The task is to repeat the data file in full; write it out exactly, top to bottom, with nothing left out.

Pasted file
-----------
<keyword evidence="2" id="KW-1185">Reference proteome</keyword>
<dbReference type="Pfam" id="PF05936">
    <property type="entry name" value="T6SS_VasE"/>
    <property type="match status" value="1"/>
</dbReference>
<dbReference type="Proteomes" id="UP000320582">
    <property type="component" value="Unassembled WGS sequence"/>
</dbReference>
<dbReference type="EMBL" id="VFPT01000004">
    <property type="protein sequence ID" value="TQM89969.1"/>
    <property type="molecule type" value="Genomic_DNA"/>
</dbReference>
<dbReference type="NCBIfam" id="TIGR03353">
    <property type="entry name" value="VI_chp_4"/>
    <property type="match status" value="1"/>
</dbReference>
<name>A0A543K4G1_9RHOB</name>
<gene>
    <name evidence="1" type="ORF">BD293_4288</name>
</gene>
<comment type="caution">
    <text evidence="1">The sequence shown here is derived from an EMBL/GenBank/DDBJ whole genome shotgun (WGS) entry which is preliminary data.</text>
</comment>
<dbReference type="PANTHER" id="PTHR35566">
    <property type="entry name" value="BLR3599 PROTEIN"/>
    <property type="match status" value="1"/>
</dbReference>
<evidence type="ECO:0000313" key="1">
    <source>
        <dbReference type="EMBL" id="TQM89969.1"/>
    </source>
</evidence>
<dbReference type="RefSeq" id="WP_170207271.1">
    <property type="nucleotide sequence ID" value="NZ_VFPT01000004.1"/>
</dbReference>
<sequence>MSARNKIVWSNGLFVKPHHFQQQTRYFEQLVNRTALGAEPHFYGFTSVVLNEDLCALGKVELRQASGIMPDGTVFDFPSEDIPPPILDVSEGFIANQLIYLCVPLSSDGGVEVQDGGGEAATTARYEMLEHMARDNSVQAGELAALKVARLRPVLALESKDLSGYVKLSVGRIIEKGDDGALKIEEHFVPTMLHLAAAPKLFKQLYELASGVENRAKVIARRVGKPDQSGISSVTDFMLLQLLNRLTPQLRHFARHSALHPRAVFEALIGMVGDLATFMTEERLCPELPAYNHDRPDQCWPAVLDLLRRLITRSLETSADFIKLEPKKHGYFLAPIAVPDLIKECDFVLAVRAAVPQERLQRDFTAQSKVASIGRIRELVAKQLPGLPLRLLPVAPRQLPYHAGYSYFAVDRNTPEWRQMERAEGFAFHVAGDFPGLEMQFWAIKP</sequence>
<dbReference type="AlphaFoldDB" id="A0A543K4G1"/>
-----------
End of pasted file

<keyword evidence="2" id="KW-1185">Reference proteome</keyword>
<dbReference type="Pfam" id="PF05936">
    <property type="entry name" value="T6SS_VasE"/>
    <property type="match status" value="1"/>
</dbReference>
<dbReference type="Proteomes" id="UP000320582">
    <property type="component" value="Unassembled WGS sequence"/>
</dbReference>
<dbReference type="EMBL" id="VFPT01000004">
    <property type="protein sequence ID" value="TQM89969.1"/>
    <property type="molecule type" value="Genomic_DNA"/>
</dbReference>
<dbReference type="NCBIfam" id="TIGR03353">
    <property type="entry name" value="VI_chp_4"/>
    <property type="match status" value="1"/>
</dbReference>
<name>A0A543K4G1_9RHOB</name>
<gene>
    <name evidence="1" type="ORF">BD293_4288</name>
</gene>
<comment type="caution">
    <text evidence="1">The sequence shown here is derived from an EMBL/GenBank/DDBJ whole genome shotgun (WGS) entry which is preliminary data.</text>
</comment>
<dbReference type="PANTHER" id="PTHR35566">
    <property type="entry name" value="BLR3599 PROTEIN"/>
    <property type="match status" value="1"/>
</dbReference>
<evidence type="ECO:0000313" key="1">
    <source>
        <dbReference type="EMBL" id="TQM89969.1"/>
    </source>
</evidence>
<dbReference type="RefSeq" id="WP_170207271.1">
    <property type="nucleotide sequence ID" value="NZ_VFPT01000004.1"/>
</dbReference>
<sequence>MSARNKIVWSNGLFVKPHHFQQQTRYFEQLVNRTALGAEPHFYGFTSVVLNEDLCALGKVELRQASGIMPDGTVFDFPSEDIPPPILDVSEGFIANQLIYLCVPLSSDGGVEVQDGGGEAATTARYEMLEHMARDNSVQAGELAALKVARLRPVLALESKDLSGYVKLSVGRIIEKGDDGALKIEEHFVPTMLHLAAAPKLFKQLYELASGVENRAKVIARRVGKPDQSGISSVTDFMLLQLLNRLTPQLRHFARHSALHPRAVFEALIGMVGDLATFMTEERLCPELPAYNHDRPDQCWPAVLDLLRRLITRSLETSADFIKLEPKKHGYFLAPIAVPDLIKECDFVLAVRAAVPQERLQRDFTAQSKVASIGRIRELVAKQLPGLPLRLLPVAPRQLPYHAGYSYFAVDRNTPEWRQMERAEGFAFHVAGDFPGLEMQFWAIKP</sequence>
<dbReference type="AlphaFoldDB" id="A0A543K4G1"/>